devised a subliminable algorithm that takes control of the minds of
their users? Sounds pretty pretty damned unlikely. I want to go back
to New York; Allie is tossing a party tomorrow for just us girls.”

“Let’s see what Molotovski has to say and decide whether we want to
fly back tonight or actually work on solving this problem.”

Molotovski’s subterranean office sat off of MIT’s infinite corridor.
Samhara, the X-Dog and I had to walk the equivalent of 20 city blocks
through the bowels of the great university. Upon arriving at
Molotovski’s space, we walked right in as he had left his door open
and we assumed he expected visitors to enter without knocking.

“Hey Clebsch,” said Samhara announcing our presence.

He either didn’t hear her or chose to ignore the greeting so I said,
“Molotovski, wake up, you summoned us here and we want to know why.”
He remained silent.

Samhara slapped the hacker on his back and Clebsch Molotovski jumped
out of his chair. “What the fuck do you think you are doing?” He
yelled loudly. “Oh… Hi guys, I was lost in thought, trying to get to
the bottom of the subliminable messages. I’m also trying to find a
way to immunize other blinks from the intense draw of the hypnotic
tune that, if they hear it enough, they lose control of their minds.”

Samhara asked the obvious question, “What evidence do you have that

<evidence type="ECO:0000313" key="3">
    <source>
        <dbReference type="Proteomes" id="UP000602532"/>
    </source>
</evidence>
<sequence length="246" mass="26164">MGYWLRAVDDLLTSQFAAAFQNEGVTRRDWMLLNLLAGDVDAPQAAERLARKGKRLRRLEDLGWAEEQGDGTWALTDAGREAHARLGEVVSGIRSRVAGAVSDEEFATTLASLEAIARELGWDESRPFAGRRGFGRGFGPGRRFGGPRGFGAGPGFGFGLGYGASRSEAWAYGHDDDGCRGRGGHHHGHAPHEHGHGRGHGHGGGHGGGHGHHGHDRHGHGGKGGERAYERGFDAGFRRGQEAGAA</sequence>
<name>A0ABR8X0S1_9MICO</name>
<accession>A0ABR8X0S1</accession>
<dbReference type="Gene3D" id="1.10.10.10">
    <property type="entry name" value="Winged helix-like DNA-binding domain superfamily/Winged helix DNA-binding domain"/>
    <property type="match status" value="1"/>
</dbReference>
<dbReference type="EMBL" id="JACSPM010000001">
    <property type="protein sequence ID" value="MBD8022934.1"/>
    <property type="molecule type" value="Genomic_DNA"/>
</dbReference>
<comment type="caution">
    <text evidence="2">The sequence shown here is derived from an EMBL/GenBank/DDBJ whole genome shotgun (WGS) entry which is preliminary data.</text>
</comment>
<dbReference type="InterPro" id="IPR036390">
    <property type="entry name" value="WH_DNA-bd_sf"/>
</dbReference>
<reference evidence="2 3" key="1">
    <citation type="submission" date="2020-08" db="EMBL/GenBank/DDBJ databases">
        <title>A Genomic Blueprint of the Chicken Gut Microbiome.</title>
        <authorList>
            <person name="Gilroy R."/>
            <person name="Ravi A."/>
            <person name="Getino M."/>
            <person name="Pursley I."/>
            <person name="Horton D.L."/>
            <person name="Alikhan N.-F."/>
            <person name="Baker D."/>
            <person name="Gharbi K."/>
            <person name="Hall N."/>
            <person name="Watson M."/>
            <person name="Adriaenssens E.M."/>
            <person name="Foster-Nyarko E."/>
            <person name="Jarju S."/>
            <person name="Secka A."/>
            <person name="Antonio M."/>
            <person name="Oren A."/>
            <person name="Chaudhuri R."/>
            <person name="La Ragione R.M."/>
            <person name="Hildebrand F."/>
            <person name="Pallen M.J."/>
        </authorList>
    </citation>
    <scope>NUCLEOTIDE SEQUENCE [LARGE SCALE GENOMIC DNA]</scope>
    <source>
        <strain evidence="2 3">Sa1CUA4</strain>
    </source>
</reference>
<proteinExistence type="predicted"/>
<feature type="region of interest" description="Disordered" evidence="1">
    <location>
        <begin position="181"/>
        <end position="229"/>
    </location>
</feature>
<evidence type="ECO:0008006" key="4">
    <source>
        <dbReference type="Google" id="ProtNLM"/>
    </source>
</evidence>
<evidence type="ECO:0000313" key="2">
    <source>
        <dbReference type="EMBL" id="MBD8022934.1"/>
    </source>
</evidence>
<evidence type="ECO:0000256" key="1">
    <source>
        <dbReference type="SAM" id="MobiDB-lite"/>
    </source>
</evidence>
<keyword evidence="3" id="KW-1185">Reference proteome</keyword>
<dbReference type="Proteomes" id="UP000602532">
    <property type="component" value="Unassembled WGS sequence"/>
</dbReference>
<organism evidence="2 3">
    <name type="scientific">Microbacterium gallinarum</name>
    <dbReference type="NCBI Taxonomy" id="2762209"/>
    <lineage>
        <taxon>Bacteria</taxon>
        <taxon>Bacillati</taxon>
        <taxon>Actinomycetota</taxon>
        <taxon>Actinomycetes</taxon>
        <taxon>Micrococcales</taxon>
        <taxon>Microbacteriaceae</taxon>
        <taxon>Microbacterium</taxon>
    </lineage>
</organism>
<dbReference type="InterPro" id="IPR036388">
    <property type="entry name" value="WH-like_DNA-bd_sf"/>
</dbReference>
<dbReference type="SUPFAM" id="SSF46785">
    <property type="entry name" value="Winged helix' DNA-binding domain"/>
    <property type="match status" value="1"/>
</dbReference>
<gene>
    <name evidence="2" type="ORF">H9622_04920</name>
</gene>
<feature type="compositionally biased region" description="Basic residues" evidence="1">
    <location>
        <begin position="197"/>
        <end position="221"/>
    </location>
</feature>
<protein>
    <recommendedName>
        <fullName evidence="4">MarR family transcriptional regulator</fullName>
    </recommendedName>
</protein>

leads you to believe that RIM, RAM and SAM can take control of a
user’s mind and turn their will over to Mickey Bald?

“A few months back, I noticed that some of our friends had started
behaving strangely.” Stated Clebsch in a matter of fact manner.

“In what way?” I asked.

“Well, it seemed to start with BC,” added Molotovski.

“What started with BC?” Asked Samhara.

“Well, you guys know how BC loved JAWS. You guys must remember how he
would write articles and tell people that, if he only had one screen
reader to use he would always choose JAWS.”

“Right, so what?” I inquired.

“Well, a few months back, he started making public statements about
how much he loves SAM.”

“Sam who?” Asked Samhara.

“Not a who,” explained Molotovski, “more like a what.”

“A what what? I interjected.

“SAM, Serenity Adaptation Module, the program Bald insists will
conquer the world of people with vision impairment,” he explained.
“He and Soupy seem to do much more than innovate, they take control of
their user’s computers and, over time, their minds. So, people who
once would advocate on behalf of JAWS or Window-Eyes now sing praise
to SAM.”

“How do you know that BC doesn’t think the software is really great?”
Asked Samhara.

“At first I thought that might be possible but then I noticed this
plague spreading.”

“Continue,” I said.

“Captain Capcha fell prey to the tune shortly after BC,” stated
Clebsch in a matter of fact tune, “He started kissing The Cardinal’s
toes under the dark Desert Skies. Soon, the Cardinal gave up his knee
jerk support for Window-Eyes and also started singing the praises of